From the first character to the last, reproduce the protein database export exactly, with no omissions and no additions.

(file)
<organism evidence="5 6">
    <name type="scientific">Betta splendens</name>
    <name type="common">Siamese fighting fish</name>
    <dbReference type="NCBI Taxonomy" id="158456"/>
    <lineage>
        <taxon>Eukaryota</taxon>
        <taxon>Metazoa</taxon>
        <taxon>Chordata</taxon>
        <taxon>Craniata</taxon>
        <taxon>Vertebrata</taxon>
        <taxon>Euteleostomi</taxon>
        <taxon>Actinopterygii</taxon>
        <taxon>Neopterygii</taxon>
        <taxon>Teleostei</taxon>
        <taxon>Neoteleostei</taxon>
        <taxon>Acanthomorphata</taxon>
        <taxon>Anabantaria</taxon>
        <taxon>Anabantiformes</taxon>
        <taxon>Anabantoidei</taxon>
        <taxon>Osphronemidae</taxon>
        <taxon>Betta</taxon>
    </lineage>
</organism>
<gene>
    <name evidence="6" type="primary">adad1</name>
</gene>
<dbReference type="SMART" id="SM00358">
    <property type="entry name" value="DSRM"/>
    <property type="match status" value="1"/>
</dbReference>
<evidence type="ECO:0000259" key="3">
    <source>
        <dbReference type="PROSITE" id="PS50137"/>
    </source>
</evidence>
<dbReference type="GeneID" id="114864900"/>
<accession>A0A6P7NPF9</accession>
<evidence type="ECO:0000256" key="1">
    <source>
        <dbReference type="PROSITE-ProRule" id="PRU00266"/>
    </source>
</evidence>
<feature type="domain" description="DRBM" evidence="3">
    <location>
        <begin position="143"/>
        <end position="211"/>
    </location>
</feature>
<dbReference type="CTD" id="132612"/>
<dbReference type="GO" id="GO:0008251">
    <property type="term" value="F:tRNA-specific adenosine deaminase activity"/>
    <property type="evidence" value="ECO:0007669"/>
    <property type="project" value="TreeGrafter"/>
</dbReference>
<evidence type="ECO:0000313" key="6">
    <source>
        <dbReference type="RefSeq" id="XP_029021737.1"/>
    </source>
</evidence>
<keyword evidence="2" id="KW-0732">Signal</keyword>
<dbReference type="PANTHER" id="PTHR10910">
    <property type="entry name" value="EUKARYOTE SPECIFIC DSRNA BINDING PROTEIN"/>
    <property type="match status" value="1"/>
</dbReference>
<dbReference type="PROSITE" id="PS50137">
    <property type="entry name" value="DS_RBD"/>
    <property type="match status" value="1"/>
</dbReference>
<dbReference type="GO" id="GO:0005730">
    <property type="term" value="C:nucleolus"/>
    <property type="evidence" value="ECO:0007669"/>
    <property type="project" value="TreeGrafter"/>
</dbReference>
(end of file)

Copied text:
<organism evidence="5 6">
    <name type="scientific">Betta splendens</name>
    <name type="common">Siamese fighting fish</name>
    <dbReference type="NCBI Taxonomy" id="158456"/>
    <lineage>
        <taxon>Eukaryota</taxon>
        <taxon>Metazoa</taxon>
        <taxon>Chordata</taxon>
        <taxon>Craniata</taxon>
        <taxon>Vertebrata</taxon>
        <taxon>Euteleostomi</taxon>
        <taxon>Actinopterygii</taxon>
        <taxon>Neopterygii</taxon>
        <taxon>Teleostei</taxon>
        <taxon>Neoteleostei</taxon>
        <taxon>Acanthomorphata</taxon>
        <taxon>Anabantaria</taxon>
        <taxon>Anabantiformes</taxon>
        <taxon>Anabantoidei</taxon>
        <taxon>Osphronemidae</taxon>
        <taxon>Betta</taxon>
    </lineage>
</organism>
<gene>
    <name evidence="6" type="primary">adad1</name>
</gene>
<dbReference type="SMART" id="SM00358">
    <property type="entry name" value="DSRM"/>
    <property type="match status" value="1"/>
</dbReference>
<evidence type="ECO:0000259" key="3">
    <source>
        <dbReference type="PROSITE" id="PS50137"/>
    </source>
</evidence>
<dbReference type="GeneID" id="114864900"/>
<accession>A0A6P7NPF9</accession>
<evidence type="ECO:0000256" key="1">
    <source>
        <dbReference type="PROSITE-ProRule" id="PRU00266"/>
    </source>
</evidence>
<feature type="domain" description="DRBM" evidence="3">
    <location>
        <begin position="143"/>
        <end position="211"/>
    </location>
</feature>
<dbReference type="CTD" id="132612"/>
<dbReference type="GO" id="GO:0008251">
    <property type="term" value="F:tRNA-specific adenosine deaminase activity"/>
    <property type="evidence" value="ECO:0007669"/>
    <property type="project" value="TreeGrafter"/>
</dbReference>
<evidence type="ECO:0000313" key="6">
    <source>
        <dbReference type="RefSeq" id="XP_029021737.1"/>
    </source>
</evidence>
<keyword evidence="2" id="KW-0732">Signal</keyword>
<dbReference type="PANTHER" id="PTHR10910">
    <property type="entry name" value="EUKARYOTE SPECIFIC DSRNA BINDING PROTEIN"/>
    <property type="match status" value="1"/>
</dbReference>
<dbReference type="PROSITE" id="PS50137">
    <property type="entry name" value="DS_RBD"/>
    <property type="match status" value="1"/>
</dbReference>
<dbReference type="GO" id="GO:0005730">
    <property type="term" value="C:nucleolus"/>
    <property type="evidence" value="ECO:0007669"/>
    <property type="project" value="TreeGrafter"/>
</dbReference>